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Word of the Day
Sunday, December 24, 2017

Definitions for propine

  1. Scot. to offer as a present.
  2. Scot. a present; gift.

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Citations for propine
A rich present they did to her propine / A costly cup, that large thing would contain. William Dunbar, "The Queen's Reception at Aberdeen," 1511
... he made them great banquetting and merriness; and also propined them with great gifts, that he might the better pacify their wrath towards him, and obtain their favour. C. J. Lyon, History of St. Andrews, Episcopal, Monastic, Academic, and Civil, 1843
Origin of propine
late Middle English
1400-1450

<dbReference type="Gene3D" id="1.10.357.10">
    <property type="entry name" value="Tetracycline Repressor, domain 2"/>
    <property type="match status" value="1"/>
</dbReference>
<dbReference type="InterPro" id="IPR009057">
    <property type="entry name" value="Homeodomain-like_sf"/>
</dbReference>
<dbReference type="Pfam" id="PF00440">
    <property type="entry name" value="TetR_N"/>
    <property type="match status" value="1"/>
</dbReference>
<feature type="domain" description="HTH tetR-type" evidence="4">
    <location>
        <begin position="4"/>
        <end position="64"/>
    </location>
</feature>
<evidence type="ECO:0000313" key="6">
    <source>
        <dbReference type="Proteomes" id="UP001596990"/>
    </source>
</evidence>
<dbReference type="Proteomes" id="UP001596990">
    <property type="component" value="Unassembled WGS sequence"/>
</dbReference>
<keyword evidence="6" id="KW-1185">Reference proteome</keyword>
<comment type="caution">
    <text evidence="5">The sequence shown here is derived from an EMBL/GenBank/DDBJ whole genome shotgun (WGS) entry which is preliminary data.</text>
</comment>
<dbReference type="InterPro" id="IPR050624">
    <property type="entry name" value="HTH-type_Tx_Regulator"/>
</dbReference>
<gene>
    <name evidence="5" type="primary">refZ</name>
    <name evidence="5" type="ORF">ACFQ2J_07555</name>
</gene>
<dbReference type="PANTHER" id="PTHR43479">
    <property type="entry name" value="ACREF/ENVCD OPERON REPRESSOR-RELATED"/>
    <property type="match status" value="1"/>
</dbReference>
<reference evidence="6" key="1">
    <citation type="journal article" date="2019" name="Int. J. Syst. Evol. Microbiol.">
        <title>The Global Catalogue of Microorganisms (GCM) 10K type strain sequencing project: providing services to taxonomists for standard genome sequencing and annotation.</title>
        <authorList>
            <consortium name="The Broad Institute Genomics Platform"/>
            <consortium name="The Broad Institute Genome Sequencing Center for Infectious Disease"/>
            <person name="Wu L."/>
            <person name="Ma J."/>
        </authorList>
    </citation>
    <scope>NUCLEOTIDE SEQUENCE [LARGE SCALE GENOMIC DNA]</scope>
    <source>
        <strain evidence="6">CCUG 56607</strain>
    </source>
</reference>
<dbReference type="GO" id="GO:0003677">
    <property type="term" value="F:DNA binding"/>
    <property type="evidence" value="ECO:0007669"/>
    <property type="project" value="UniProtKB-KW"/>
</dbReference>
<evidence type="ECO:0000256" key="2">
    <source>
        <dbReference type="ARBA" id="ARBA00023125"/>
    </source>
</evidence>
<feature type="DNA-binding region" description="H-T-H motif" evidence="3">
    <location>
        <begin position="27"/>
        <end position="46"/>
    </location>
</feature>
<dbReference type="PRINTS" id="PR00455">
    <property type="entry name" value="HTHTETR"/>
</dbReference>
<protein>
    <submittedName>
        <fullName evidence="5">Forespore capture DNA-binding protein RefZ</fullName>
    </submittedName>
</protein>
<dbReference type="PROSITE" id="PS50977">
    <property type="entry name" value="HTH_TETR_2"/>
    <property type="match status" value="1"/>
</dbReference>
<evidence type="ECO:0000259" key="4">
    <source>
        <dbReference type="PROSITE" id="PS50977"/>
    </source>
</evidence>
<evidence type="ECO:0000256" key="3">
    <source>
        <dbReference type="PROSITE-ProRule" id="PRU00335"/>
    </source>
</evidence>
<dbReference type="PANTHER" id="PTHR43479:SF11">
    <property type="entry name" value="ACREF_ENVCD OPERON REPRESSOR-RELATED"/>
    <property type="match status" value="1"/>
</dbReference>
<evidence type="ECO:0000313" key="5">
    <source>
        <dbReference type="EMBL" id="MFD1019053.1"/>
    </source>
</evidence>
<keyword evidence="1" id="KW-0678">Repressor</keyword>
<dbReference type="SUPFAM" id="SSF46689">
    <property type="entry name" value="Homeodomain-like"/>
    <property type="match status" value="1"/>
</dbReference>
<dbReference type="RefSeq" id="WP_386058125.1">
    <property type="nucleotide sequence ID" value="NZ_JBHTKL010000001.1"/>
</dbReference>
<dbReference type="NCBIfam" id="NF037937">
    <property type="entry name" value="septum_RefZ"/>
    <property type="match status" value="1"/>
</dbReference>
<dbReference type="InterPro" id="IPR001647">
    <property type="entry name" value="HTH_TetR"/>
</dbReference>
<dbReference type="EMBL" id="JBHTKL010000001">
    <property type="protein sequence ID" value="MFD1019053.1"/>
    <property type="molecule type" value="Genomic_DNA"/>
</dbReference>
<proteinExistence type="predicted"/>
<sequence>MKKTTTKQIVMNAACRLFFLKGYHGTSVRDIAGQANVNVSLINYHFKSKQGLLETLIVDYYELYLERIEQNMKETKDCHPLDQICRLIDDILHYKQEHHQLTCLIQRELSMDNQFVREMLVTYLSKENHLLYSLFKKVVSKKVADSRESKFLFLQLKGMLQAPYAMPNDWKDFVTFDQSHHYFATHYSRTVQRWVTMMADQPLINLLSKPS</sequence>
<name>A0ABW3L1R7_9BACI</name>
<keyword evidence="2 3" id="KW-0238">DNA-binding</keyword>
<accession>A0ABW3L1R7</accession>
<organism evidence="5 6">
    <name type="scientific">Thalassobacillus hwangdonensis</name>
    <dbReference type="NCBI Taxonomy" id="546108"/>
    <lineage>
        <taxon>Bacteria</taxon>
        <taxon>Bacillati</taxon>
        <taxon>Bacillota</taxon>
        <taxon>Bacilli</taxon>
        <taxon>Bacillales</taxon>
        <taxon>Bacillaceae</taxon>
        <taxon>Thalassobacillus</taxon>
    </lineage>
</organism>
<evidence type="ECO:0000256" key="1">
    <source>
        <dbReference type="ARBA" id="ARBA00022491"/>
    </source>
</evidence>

The English verb and noun propine comes via French from the Latin verb propīnāre “to drink to one’s health, pledge one’s health.” Considering the convivial and colloquial meaning of propīnāre, it is not surprising that it first occurs in the comedies of Plautus (c254–c184 b.c.) and Terence (c190–159? b.c.). Greek supplies many colloquial, even casual words to Latin in addition to learned and technical vocabulary, and propīnāre is one of them. It is a direct borrowing of Greek propī́nein, literally “to drink first, drink up, drink to one’s health, pledge one’s health” (as in Latin). Propine entered English in the 15th century.